Uniform Representations for Syntax-Semantics Arbitration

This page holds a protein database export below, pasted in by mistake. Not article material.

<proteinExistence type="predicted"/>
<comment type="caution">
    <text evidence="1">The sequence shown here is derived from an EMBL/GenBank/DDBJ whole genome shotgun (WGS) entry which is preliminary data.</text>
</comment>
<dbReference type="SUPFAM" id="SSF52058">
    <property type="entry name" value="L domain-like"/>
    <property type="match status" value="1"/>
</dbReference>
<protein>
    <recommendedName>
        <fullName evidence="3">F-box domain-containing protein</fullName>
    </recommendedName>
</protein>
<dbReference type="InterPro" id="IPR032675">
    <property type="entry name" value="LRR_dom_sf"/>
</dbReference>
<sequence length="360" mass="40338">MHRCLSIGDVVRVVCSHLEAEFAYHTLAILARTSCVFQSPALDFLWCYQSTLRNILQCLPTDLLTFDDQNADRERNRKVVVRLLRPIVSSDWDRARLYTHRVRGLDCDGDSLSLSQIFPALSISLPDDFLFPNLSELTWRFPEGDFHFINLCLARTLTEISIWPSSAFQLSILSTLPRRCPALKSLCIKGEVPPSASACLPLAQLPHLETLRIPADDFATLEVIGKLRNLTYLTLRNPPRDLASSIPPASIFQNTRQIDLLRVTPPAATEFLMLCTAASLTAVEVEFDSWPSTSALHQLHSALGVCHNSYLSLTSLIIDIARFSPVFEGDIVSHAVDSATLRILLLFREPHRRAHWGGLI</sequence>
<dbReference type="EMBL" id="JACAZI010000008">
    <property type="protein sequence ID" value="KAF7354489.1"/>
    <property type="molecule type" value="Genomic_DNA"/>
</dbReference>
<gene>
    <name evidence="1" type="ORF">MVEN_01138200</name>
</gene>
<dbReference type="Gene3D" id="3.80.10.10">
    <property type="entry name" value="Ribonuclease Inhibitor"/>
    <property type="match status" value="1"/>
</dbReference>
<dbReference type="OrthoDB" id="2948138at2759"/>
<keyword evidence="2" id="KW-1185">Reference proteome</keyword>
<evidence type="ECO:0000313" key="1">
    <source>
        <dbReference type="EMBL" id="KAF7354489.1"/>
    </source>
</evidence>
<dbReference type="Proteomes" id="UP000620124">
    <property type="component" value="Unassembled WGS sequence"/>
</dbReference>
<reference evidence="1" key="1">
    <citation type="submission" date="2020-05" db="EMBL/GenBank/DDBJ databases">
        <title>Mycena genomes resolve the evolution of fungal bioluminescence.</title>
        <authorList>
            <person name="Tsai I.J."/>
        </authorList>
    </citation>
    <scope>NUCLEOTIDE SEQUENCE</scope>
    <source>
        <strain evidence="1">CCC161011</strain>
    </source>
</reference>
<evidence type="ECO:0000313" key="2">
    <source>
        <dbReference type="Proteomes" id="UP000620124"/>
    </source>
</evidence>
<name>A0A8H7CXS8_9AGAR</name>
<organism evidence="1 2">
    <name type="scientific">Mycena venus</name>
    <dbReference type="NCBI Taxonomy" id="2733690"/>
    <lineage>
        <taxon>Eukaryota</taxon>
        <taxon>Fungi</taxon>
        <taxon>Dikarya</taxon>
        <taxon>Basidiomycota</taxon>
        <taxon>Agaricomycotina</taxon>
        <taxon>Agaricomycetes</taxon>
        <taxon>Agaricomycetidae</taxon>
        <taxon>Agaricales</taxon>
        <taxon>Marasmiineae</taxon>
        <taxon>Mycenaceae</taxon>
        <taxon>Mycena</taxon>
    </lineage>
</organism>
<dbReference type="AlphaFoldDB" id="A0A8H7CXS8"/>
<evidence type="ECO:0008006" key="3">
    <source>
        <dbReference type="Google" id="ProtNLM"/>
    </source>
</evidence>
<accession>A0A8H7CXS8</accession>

Psychological investigations have led to considerable insight into the working of the human language comprehension system. In this article, we look at a set of principles derived from psychological findings to argue for a particular organization of linguistic knowledge along with a particular processing strategy and present a computational model of sentence processing based on those principles. Many studies have shown that human sentence comprehension is an incremental and interactive process in which semantic and other higher-level information interacts with syntactic information to make informed commitments as early as possible at a local ambiguity. Early commitments may be made by using top-down guidance from knowledge of different types, each of which must be applicable independently of others. Further evidence from studies of error recovery and delayed decisions points toward an arbitration mechanism for combining syntactic and semantic information in resolving ambiguities. In order to account for all of the above, we propose that all types of linguistic knowledge must be represented in a common form but must be separable so that they can be applied independently of each other and integrated at processing time by the arbitrator. We present such a uniform representation and a computational model called COMPERE based on the representation and the processing strategy.